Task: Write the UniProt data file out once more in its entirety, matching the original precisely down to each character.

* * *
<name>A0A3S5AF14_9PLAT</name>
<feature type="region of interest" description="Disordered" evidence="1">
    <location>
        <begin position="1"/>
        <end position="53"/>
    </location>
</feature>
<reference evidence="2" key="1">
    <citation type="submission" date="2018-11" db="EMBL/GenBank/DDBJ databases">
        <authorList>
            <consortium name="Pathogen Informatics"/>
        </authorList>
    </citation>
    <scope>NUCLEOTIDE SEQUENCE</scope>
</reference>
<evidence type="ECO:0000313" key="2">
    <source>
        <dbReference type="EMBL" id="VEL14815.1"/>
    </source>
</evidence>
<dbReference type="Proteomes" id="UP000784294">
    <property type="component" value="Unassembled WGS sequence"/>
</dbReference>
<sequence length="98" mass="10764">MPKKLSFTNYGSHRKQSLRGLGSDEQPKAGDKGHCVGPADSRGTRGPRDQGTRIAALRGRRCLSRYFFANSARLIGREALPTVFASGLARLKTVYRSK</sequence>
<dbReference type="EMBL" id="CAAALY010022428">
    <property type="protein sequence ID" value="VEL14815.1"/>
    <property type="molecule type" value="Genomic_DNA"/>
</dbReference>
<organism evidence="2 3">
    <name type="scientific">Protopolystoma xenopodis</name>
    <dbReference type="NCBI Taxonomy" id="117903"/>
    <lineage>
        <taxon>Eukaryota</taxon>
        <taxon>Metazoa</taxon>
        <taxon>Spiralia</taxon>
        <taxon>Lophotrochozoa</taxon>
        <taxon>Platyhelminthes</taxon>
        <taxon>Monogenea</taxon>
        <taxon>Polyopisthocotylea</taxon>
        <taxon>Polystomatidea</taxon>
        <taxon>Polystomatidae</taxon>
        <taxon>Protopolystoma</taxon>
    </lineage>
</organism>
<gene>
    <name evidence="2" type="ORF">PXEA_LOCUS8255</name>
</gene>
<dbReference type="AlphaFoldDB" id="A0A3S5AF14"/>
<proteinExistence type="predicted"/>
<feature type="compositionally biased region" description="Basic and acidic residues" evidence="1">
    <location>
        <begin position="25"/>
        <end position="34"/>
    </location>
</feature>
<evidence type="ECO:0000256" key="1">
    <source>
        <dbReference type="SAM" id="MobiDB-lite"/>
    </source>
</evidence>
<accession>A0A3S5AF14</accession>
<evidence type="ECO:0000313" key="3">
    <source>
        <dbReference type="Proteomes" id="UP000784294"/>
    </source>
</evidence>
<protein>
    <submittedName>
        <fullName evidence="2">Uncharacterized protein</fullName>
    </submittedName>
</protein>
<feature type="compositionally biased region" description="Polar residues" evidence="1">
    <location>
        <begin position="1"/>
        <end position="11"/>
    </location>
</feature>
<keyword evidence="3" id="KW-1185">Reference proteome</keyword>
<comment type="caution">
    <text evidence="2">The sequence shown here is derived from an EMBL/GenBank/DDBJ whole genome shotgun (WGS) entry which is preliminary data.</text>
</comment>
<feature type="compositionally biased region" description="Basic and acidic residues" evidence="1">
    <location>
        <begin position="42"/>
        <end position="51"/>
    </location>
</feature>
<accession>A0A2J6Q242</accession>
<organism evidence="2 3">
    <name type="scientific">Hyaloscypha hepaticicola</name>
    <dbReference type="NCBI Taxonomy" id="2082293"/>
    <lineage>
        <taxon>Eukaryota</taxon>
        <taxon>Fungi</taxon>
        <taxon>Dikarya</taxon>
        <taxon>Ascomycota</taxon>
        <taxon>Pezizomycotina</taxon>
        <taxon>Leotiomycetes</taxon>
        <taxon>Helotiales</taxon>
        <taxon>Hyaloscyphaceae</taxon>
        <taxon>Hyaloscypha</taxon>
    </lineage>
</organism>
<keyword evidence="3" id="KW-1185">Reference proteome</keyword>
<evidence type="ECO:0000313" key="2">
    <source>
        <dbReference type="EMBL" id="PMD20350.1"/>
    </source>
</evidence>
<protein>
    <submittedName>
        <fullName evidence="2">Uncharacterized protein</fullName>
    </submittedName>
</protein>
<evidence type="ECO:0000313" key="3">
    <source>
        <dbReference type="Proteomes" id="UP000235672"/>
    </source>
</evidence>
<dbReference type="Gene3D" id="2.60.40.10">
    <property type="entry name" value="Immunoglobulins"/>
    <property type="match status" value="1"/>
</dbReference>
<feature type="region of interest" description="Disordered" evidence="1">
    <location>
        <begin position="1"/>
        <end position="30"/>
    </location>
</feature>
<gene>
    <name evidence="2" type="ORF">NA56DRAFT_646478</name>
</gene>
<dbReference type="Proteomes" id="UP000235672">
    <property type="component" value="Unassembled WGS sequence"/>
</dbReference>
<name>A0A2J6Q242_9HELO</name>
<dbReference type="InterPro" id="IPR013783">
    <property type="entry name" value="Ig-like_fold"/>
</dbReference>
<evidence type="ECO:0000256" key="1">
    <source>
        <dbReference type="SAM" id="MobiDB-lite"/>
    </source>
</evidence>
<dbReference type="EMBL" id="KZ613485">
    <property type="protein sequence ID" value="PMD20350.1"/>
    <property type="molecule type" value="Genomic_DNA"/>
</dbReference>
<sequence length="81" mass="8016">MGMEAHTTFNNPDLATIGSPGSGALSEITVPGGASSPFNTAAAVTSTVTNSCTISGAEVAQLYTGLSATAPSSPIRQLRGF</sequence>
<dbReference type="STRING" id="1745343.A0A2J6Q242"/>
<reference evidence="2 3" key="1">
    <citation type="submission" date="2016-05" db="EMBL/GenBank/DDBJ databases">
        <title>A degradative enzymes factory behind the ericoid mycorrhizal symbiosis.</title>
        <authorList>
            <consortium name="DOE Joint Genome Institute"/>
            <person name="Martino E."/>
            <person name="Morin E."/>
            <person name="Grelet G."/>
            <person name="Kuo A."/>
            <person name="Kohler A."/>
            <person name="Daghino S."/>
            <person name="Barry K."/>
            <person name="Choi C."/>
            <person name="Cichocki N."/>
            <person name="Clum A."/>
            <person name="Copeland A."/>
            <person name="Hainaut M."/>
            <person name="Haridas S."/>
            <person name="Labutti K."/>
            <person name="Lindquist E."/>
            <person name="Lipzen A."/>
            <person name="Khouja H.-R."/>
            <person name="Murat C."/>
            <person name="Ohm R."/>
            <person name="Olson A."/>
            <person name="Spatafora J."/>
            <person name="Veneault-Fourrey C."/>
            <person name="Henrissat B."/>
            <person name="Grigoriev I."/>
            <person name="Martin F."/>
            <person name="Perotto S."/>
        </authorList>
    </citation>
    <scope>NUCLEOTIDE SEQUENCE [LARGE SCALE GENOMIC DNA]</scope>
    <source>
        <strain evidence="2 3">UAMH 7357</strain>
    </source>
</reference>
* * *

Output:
<name>A0A3S5AF14_9PLAT</name>
<feature type="region of interest" description="Disordered" evidence="1">
    <location>
        <begin position="1"/>
        <end position="53"/>
    </location>
</feature>
<reference evidence="2" key="1">
    <citation type="submission" date="2018-11" db="EMBL/GenBank/DDBJ databases">
        <authorList>
            <consortium name="Pathogen Informatics"/>
        </authorList>
    </citation>
    <scope>NUCLEOTIDE SEQUENCE</scope>
</reference>
<evidence type="ECO:0000313" key="2">
    <source>
        <dbReference type="EMBL" id="VEL14815.1"/>
    </source>
</evidence>
<dbReference type="Proteomes" id="UP000784294">
    <property type="component" value="Unassembled WGS sequence"/>
</dbReference>
<sequence length="98" mass="10764">MPKKLSFTNYGSHRKQSLRGLGSDEQPKAGDKGHCVGPADSRGTRGPRDQGTRIAALRGRRCLSRYFFANSARLIGREALPTVFASGLARLKTVYRSK</sequence>
<dbReference type="EMBL" id="CAAALY010022428">
    <property type="protein sequence ID" value="VEL14815.1"/>
    <property type="molecule type" value="Genomic_DNA"/>
</dbReference>
<organism evidence="2 3">
    <name type="scientific">Protopolystoma xenopodis</name>
    <dbReference type="NCBI Taxonomy" id="117903"/>
    <lineage>
        <taxon>Eukaryota</taxon>
        <taxon>Metazoa</taxon>
        <taxon>Spiralia</taxon>
        <taxon>Lophotrochozoa</taxon>
        <taxon>Platyhelminthes</taxon>
        <taxon>Monogenea</taxon>
        <taxon>Polyopisthocotylea</taxon>
        <taxon>Polystomatidea</taxon>
        <taxon>Polystomatidae</taxon>
        <taxon>Protopolystoma</taxon>
    </lineage>
</organism>
<gene>
    <name evidence="2" type="ORF">PXEA_LOCUS8255</name>
</gene>
<dbReference type="AlphaFoldDB" id="A0A3S5AF14"/>
<proteinExistence type="predicted"/>
<feature type="compositionally biased region" description="Basic and acidic residues" evidence="1">
    <location>
        <begin position="25"/>
        <end position="34"/>
    </location>
</feature>
<evidence type="ECO:0000256" key="1">
    <source>
        <dbReference type="SAM" id="MobiDB-lite"/>
    </source>
</evidence>
<accession>A0A3S5AF14</accession>
<evidence type="ECO:0000313" key="3">
    <source>
        <dbReference type="Proteomes" id="UP000784294"/>
    </source>
</evidence>
<protein>
    <submittedName>
        <fullName evidence="2">Uncharacterized protein</fullName>
    </submittedName>
</protein>
<feature type="compositionally biased region" description="Polar residues" evidence="1">
    <location>
        <begin position="1"/>
        <end position="11"/>
    </location>
</feature>
<keyword evidence="3" id="KW-1185">Reference proteome</keyword>
<comment type="caution">
    <text evidence="2">The sequence shown here is derived from an EMBL/GenBank/DDBJ whole genome shotgun (WGS) entry which is preliminary data.</text>
</comment>
<feature type="compositionally biased region" description="Basic and acidic residues" evidence="1">
    <location>
        <begin position="42"/>
        <end position="51"/>
    </location>
</feature>
<accession>A0A2J6Q242</accession>
<organism evidence="2 3">
    <name type="scientific">Hyaloscypha hepaticicola</name>
    <dbReference type="NCBI Taxonomy" id="2082293"/>
    <lineage>
        <taxon>Eukaryota</taxon>
        <taxon>Fungi</taxon>
        <taxon>Dikarya</taxon>
        <taxon>Ascomycota</taxon>
        <taxon>Pezizomycotina</taxon>
        <taxon>Leotiomycetes</taxon>
        <taxon>Helotiales</taxon>
        <taxon>Hyaloscyphaceae</taxon>
        <taxon>Hyaloscypha</taxon>
    </lineage>
</organism>
<keyword evidence="3" id="KW-1185">Reference proteome</keyword>
<evidence type="ECO:0000313" key="2">
    <source>
        <dbReference type="EMBL" id="PMD20350.1"/>
    </source>
</evidence>
<protein>
    <submittedName>
        <fullName evidence="2">Uncharacterized protein</fullName>
    </submittedName>
</protein>
<evidence type="ECO:0000313" key="3">
    <source>
        <dbReference type="Proteomes" id="UP000235672"/>
    </source>
</evidence>
<dbReference type="Gene3D" id="2.60.40.10">
    <property type="entry name" value="Immunoglobulins"/>
    <property type="match status" value="1"/>
</dbReference>
<feature type="region of interest" description="Disordered" evidence="1">
    <location>
        <begin position="1"/>
        <end position="30"/>
    </location>
</feature>
<gene>
    <name evidence="2" type="ORF">NA56DRAFT_646478</name>
</gene>
<dbReference type="Proteomes" id="UP000235672">
    <property type="component" value="Unassembled WGS sequence"/>
</dbReference>
<name>A0A2J6Q242_9HELO</name>
<dbReference type="InterPro" id="IPR013783">
    <property type="entry name" value="Ig-like_fold"/>
</dbReference>
<evidence type="ECO:0000256" key="1">
    <source>
        <dbReference type="SAM" id="MobiDB-lite"/>
    </source>
</evidence>
<dbReference type="EMBL" id="KZ613485">
    <property type="protein sequence ID" value="PMD20350.1"/>
    <property type="molecule type" value="Genomic_DNA"/>
</dbReference>
<sequence length="81" mass="8016">MGMEAHTTFNNPDLATIGSPGSGALSEITVPGGASSPFNTAAAVTSTVTNSCTISGAEVAQLYTGLSATAPSSPIRQLRGF</sequence>
<dbReference type="STRING" id="1745343.A0A2J6Q242"/>
<reference evidence="2 3" key="1">
    <citation type="submission" date="2016-05" db="EMBL/GenBank/DDBJ databases">
        <title>A degradative enzymes factory behind the ericoid mycorrhizal symbiosis.</title>
        <authorList>
            <consortium name="DOE Joint Genome Institute"/>
            <person name="Martino E."/>
            <person name="Morin E."/>
            <person name="Grelet G."/>
            <person name="Kuo A."/>
            <person name="Kohler A."/>
            <person name="Daghino S."/>
            <person name="Barry K."/>
            <person name="Choi C."/>
            <person name="Cichocki N."/>
            <person name="Clum A."/>
            <person name="Copeland A."/>
            <person name="Hainaut M."/>
            <person name="Haridas S."/>
            <person name="Labutti K."/>
            <person name="Lindquist E."/>
            <person name="Lipzen A."/>
            <person name="Khouja H.-R."/>
            <person name="Murat C."/>
            <person name="Ohm R."/>
            <person name="Olson A."/>
            <person name="Spatafora J."/>
            <person name="Veneault-Fourrey C."/>
            <person name="Henrissat B."/>
            <person name="Grigoriev I."/>
            <person name="Martin F."/>
            <person name="Perotto S."/>
        </authorList>
    </citation>
    <scope>NUCLEOTIDE SEQUENCE [LARGE SCALE GENOMIC DNA]</scope>
    <source>
        <strain evidence="2 3">UAMH 7357</strain>
    </source>
</reference>